- The Washington Times - Friday, October 2, 2009

One of the key ports of entry and exit for America’s fighting men and women is Bangor International Airport in Maine. Since the beginning of the Iraq war in 2003, more than 800,000 troops have flown in and out of that airport on more than 4,000 flights, and the majority of these troops have been met by a group of dedicated citizens whose only goal is to provide aid and comfort to them.

“The Way We Get By” is the story of some of these greeters. The documentary is both a moving testament to the elderly folks who meet the troops and an interesting look at the troops themselves as they embark on — and return from — their hazardous duty.

Unlike so many of the documentaries surrounding the military during the war on terror, “The Way We Get By” manages to get beneath the callow political questions and truly examine the lives of its subjects.

The most heart-wrenching of these subjects is the veteran Bill, whose life would cease to have meaning without this self-imposed duty. His wife has died; his home is decrepit, filled with litter and cats; he breaks down in tears at one point and questions the point of going on in life without partaking in the troop greeting.

Then there’s Joan, director Aron Gaudet’s mother, whose daughter (and Mr. Gaudet’s sister) is deploying to Iraq to serve as a Black Hawk helicopter pilot. One gets the sense, though it’s unstated, that Joan’s way of combating worry about her daughter is by greeting troops who have gone through the wringer and come back intact.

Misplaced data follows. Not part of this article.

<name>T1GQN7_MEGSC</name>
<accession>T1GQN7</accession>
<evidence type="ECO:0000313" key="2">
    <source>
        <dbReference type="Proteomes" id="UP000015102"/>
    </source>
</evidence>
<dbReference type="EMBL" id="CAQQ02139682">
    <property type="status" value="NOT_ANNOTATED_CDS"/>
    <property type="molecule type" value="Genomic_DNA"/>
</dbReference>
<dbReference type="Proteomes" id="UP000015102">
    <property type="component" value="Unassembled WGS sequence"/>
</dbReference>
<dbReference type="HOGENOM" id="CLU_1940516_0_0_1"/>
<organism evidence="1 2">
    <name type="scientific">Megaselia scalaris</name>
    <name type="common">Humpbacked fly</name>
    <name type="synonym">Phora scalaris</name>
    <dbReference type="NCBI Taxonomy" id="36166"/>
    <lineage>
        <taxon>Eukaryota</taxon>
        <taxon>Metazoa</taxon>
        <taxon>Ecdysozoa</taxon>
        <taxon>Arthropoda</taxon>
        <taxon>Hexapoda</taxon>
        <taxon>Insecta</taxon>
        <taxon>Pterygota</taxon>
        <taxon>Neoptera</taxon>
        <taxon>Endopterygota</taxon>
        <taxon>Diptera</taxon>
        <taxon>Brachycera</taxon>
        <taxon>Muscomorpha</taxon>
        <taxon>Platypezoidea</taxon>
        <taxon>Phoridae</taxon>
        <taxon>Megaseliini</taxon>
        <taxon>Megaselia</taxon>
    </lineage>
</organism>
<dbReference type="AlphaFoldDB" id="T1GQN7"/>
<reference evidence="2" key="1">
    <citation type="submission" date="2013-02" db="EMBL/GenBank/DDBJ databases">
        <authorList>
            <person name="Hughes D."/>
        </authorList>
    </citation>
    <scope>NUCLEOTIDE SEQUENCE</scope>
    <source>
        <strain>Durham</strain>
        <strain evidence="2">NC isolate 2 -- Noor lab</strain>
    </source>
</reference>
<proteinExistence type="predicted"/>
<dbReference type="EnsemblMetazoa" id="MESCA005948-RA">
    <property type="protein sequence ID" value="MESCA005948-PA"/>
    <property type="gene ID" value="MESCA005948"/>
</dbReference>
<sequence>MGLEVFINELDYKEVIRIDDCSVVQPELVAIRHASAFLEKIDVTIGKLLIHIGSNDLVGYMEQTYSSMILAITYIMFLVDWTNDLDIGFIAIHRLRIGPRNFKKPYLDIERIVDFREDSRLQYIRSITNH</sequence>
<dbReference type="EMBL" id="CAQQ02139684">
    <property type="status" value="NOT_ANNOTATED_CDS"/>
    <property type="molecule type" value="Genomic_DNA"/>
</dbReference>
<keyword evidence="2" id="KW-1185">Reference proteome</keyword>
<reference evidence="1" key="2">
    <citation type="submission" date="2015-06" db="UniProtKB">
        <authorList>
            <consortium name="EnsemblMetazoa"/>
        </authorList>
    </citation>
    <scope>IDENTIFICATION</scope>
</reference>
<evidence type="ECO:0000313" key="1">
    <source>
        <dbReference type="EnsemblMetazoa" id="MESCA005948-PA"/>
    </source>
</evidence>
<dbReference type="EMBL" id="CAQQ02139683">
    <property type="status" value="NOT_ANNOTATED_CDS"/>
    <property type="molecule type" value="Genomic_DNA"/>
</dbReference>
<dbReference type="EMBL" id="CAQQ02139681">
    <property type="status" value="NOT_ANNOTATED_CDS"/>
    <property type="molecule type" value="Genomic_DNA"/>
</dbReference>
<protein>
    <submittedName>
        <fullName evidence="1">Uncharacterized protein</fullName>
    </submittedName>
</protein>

The great pleasure of Mr. Gaudet’s film is his reluctance to pedantically hammer points home. His camera also captures tender moments of the troops returning home and speaking to their mothers, wives, girlfriends and other loved ones upon touching down.

In addition to a hearty handshake or a tender hug, the greeters provide cell phones that the troops employ to re-connect with friends and family upon arrival. The softening of these stony warriors as they talk to their families is both remarkable and touching, and organically capturing these moments is a great testament to Mr. Gaudet’s skill.

“The Way We Get By” is a stirring film, though perhaps a little thin and mildly repetitious. It’s no wonder this picture took home the SXSW Film Festival Special Jury Award earlier this year.


TITLE: “The Way We Get By”

RATING: No rating

CREDITS: Directed and written by Aron Gaudet

RUNNING TIME: 84 minutes

WEB SITE: www.thewaywegetbymovie.com/


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